The people of Europe are facing a multi-faceted security challenge that they need to confront together, whatever the outcome on 23 June. “Collective security” needs to be placed at the very heart of the European construction, write Jacques Delors, António Vitorino, Pascal Lamy, Enrico Letta and Yves Bertoncini.
Jacques Delors is a three-time president of the European Commission; António Vitorino served as Justice Commissioner in the Prodi Commission; Pascal Lamy is a former Director-General of the WTO; Enrico Letta was prime minister of Italy; and Yves Bertoncini is director of the Delors Institute.
Place collective security (back) at the heart of the European construction
The EU’s neighbourhood is rife with threats impacting our borders and our territory: the war in Syria, the chaos in Libya, Islamist terrorism, Russian aggression and so forth. These threats have triggered a civic demand for security that may well fuel the temptation to fall back into isolationism if national and European leaders appear to lose control of the situation and fail to demonstrate that “strength lies in unity” also rings true in the sphere of security.
It was first possible to set the European project into motion because Europeans feared for their security, which was threatened by Soviet expansionism and their age-old tendency to make war with each other. It is once again to the tune of the “ode to fear” that Europe needs to be given a fresh boost in a context marked by fears climate change, unbridled finance, uncontrolled waves of immigration, and above all else threats to the security of individuals and their property.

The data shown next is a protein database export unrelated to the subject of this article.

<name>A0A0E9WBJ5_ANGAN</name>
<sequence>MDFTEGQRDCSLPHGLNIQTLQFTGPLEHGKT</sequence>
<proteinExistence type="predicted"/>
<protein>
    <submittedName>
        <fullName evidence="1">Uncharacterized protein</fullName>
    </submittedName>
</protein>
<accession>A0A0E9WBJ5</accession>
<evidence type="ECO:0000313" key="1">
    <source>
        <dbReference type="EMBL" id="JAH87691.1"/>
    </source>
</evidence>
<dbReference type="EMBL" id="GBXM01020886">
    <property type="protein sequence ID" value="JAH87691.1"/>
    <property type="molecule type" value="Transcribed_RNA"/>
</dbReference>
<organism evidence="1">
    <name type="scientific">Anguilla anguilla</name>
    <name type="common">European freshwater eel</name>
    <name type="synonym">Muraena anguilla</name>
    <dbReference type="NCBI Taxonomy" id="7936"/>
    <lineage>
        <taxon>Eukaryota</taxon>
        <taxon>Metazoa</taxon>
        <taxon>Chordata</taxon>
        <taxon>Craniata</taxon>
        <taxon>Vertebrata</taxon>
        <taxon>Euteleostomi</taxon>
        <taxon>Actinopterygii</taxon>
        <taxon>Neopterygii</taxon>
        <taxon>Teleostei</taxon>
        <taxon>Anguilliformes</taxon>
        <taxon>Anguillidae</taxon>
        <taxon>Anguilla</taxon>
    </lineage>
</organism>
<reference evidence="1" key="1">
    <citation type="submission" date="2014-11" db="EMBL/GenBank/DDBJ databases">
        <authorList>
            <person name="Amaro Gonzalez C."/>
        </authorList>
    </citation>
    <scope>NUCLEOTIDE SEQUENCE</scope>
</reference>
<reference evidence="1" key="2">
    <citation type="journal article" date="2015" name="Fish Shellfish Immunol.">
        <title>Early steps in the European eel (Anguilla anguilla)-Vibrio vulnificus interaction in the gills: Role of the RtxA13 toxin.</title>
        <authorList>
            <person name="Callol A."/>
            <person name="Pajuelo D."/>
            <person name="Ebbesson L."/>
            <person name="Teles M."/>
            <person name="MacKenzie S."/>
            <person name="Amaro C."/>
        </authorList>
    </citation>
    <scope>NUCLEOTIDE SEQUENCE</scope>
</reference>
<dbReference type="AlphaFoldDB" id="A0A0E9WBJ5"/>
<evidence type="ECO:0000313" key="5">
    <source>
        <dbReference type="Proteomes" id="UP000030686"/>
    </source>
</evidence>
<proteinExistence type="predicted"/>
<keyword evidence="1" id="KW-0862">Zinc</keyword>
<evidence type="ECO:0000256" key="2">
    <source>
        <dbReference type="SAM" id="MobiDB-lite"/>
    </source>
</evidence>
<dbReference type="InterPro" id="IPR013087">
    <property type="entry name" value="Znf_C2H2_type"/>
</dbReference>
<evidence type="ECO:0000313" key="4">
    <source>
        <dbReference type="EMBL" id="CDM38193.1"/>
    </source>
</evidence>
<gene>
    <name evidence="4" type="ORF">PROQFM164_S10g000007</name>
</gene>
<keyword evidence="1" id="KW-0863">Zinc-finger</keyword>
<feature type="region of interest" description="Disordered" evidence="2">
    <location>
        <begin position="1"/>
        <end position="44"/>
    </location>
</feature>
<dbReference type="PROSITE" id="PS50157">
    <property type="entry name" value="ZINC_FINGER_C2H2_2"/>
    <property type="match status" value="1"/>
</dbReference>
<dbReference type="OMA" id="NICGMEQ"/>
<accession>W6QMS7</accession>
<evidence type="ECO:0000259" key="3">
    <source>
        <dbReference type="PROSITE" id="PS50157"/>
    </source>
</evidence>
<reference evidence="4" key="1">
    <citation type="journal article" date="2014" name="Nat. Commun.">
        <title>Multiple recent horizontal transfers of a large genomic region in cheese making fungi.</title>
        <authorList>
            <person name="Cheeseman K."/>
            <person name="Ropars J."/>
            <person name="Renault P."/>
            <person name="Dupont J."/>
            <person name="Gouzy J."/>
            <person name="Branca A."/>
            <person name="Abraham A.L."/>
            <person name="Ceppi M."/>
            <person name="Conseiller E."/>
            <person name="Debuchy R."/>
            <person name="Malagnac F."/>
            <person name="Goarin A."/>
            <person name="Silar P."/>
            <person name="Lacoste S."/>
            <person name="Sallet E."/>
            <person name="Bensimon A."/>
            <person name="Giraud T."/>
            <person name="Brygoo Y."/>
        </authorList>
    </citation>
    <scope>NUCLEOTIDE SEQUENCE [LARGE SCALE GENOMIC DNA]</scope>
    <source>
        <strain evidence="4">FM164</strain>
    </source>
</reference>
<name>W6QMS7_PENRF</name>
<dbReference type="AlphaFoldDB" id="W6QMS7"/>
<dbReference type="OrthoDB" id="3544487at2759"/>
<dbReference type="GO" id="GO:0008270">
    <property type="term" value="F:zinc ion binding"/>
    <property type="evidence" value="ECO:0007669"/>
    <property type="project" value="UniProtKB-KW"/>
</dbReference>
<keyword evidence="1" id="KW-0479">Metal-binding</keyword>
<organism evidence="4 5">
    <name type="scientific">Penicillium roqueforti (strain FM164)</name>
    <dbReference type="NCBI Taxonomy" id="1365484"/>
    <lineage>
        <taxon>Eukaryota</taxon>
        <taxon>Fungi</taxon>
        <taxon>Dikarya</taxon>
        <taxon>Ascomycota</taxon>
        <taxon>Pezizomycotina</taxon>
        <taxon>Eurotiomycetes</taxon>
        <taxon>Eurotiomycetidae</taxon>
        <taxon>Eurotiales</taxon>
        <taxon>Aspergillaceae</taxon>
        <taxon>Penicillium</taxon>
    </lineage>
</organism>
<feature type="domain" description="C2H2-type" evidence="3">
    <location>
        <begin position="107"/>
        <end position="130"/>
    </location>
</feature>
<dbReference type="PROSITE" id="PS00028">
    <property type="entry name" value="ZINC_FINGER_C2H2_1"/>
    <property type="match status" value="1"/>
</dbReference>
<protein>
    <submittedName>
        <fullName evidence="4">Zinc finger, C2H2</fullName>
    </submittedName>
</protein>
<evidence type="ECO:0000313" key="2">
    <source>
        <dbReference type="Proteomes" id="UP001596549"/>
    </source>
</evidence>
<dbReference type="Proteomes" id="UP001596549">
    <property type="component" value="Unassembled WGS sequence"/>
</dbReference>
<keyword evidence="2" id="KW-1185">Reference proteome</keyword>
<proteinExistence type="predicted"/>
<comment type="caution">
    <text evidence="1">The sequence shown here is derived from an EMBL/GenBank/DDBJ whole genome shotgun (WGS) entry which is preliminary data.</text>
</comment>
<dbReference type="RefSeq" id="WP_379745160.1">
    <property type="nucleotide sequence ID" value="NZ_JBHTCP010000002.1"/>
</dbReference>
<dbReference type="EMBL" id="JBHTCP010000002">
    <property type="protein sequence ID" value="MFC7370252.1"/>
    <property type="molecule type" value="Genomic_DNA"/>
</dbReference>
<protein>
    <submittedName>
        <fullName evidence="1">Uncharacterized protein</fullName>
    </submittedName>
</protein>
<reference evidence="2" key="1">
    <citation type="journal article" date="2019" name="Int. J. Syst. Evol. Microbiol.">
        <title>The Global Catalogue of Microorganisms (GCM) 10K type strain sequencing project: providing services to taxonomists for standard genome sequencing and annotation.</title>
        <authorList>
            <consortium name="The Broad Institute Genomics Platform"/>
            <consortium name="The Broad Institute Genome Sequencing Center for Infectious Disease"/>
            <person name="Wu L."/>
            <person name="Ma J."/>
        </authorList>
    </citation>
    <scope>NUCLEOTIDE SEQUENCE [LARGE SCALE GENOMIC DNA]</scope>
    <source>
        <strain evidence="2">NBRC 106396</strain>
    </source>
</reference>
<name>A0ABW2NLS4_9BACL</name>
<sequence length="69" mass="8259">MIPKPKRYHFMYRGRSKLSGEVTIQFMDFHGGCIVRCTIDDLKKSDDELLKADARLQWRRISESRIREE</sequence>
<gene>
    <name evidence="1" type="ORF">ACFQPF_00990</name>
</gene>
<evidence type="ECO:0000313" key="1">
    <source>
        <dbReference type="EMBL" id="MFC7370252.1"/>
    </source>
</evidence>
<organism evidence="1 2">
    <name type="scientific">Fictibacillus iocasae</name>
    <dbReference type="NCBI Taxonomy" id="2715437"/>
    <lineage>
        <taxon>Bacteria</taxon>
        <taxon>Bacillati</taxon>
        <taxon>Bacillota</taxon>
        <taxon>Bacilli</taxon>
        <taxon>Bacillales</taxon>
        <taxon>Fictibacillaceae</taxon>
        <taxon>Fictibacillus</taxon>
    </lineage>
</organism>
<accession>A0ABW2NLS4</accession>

People’s aspiration to security must lie at the heart of an agenda bringing together the EU member countries as a whole, exposed as they are in one way or another to threats looming to the east or to the south of our borders, but also on our own soil where a majority of the terrorists were born. It goes without saying that a security agenda of this kind should also mobilise the UK, a major diplomatic and military player which, while not a member of the Schengen Area, nevertheless takes part in European police and legal cooperation due to its interdependence with the continent.
The European agenda over the coming weeks offers numerous opportunities to put collective security at the heart of a fresh boost to the European construction: the presentation of a new “European security strategy” by Federica Mogherini, the revision of the NATO strategy at the upcoming summit in Warsaw, the project of a European defence “white paper” on the part of Jean-Claude Juncker’s special adviser Michel Barnier, etc. This jumpstart appears to be all the more promising when we consider that it can rest as of right now on the recent use of new common security tools capable of providing Europe’s population with a tangible illustration of the added value brought by the EU.
Make the best use of Europe’s collective security tools
The activation of the mutual aid clause provided in the Treaty on European Union (TEU) following the terrorist attacks in Paris symbolises the European people’s will to collectively face armed aggression on any given member state’s territory. In particular, it has led to joint military operations against the Islamic State, in addition to a strengthening of police cooperation among the most vulnerable countries.
The activation of the Schengen safeguard clauses has permitted the temporary revival of national border controls in certain EU countries; the use of the “European arrest warrant” has led to the very rapid transfer of terrorists from one country to another; tougher European legislation governing the arms trade is going to make it more difficult for terrorists to operate; and the adoption and subsequent implementation of the Passenger Name Record system gives Europeans another valuable tool in their struggle against terrorism and organised crime.